What Is a Dental Bridge?
A bridge is a fixed appliance fitted into the mouth to fill the gap caused by missing teeth, according to the Academy of Osseointegration. This bridge is cemented to the "abutment teeth" on either side of the gap, providing an anchor so that it can be attached to either your natural teeth or the crowns fitted over them. Your dentist places artificial "pontic teeth" onto the bridge, in the space between the abutment teeth.
How They Differ from Implants
Implants are posts made from screws or cylinders, inserted surgically through your gum into the jawbone. Prosthetic teeth are then mounted individually on each of these posts, explains the American Academy of Periodontology (AAP), to take the place of natural teeth and prevent the problems commonly associated with dental gaps. Keep in mind fitting implants is a much more complex procedure that requires surgical training. If your teeth are in excellent condition, then you won't have to worry about placing crowns or fitting a bridge to them.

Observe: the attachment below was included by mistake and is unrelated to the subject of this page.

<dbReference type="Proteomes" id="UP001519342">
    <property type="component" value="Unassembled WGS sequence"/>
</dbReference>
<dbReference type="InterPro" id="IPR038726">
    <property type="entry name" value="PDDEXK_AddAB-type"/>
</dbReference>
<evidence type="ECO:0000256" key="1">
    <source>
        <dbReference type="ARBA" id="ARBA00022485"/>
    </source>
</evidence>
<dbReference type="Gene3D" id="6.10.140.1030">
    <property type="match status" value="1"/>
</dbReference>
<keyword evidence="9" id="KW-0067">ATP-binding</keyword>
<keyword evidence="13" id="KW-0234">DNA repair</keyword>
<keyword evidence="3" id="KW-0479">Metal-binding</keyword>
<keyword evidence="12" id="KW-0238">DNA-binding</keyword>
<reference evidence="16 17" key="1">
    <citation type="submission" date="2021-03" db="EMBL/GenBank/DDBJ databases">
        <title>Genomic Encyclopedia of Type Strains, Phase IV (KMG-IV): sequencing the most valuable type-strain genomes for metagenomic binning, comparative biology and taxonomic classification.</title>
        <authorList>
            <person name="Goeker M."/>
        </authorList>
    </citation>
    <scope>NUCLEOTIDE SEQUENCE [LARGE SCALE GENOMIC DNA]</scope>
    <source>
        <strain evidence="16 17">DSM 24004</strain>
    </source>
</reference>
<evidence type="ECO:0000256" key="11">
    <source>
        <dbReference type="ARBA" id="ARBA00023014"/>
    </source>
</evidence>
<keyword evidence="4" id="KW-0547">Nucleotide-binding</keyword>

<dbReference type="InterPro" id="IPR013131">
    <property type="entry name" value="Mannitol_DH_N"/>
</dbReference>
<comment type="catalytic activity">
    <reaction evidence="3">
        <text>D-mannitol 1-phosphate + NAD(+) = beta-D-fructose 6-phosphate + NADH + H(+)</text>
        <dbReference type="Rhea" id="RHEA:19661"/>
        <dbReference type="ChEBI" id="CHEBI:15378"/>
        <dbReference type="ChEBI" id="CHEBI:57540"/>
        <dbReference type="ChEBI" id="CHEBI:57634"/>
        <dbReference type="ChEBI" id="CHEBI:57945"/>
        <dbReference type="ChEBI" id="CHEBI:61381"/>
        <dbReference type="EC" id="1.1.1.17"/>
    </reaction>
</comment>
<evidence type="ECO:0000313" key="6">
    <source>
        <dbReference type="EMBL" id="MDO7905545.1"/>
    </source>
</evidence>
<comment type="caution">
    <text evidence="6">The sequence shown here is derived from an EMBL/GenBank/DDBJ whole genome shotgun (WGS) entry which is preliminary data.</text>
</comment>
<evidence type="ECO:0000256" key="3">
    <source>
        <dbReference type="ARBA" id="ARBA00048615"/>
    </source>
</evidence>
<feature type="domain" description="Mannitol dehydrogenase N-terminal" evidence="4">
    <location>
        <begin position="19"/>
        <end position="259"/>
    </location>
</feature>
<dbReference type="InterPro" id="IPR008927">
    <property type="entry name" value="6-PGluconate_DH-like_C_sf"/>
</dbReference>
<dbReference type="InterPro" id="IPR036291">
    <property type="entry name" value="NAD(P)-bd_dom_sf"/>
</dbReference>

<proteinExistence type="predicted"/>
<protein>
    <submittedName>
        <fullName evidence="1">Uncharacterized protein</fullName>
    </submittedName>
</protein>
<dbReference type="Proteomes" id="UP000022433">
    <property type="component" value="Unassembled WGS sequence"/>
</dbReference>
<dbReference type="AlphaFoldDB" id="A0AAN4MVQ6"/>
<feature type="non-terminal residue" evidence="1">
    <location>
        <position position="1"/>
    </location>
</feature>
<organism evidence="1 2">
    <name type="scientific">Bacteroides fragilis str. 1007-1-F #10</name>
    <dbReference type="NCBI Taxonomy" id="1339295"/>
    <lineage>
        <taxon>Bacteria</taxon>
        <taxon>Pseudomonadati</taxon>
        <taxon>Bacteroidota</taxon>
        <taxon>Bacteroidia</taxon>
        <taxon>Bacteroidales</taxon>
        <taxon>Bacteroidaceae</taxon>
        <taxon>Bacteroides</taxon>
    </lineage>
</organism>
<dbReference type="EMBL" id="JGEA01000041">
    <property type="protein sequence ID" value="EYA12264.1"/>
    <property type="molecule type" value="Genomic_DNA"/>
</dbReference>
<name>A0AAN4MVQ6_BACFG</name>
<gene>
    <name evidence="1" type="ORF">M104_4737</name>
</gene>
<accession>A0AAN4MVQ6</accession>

Reasons You Might Need a Tooth Bridge
Gaps of any size between your teeth can cause problems. For example:
The adjacent teeth begin to loosen, which causes them to shift out of their correct positions.
Loose teeth in children may complicate the eruption of permanent teeth, encouraging them to come through improperly.
Gaps and movement in teeth can affect your bite, according to Edward A Chipps, DDS, creating issues for your jaw and hindering your ability to speak and chew.
In the long term, a lack of dental support can cause other health issues as well, such as head- or earaches, as well as nose and throat irritation. This makes it important for patients to replace missing teeth as early as possible, rather than waiting to see whether problems go away on their own.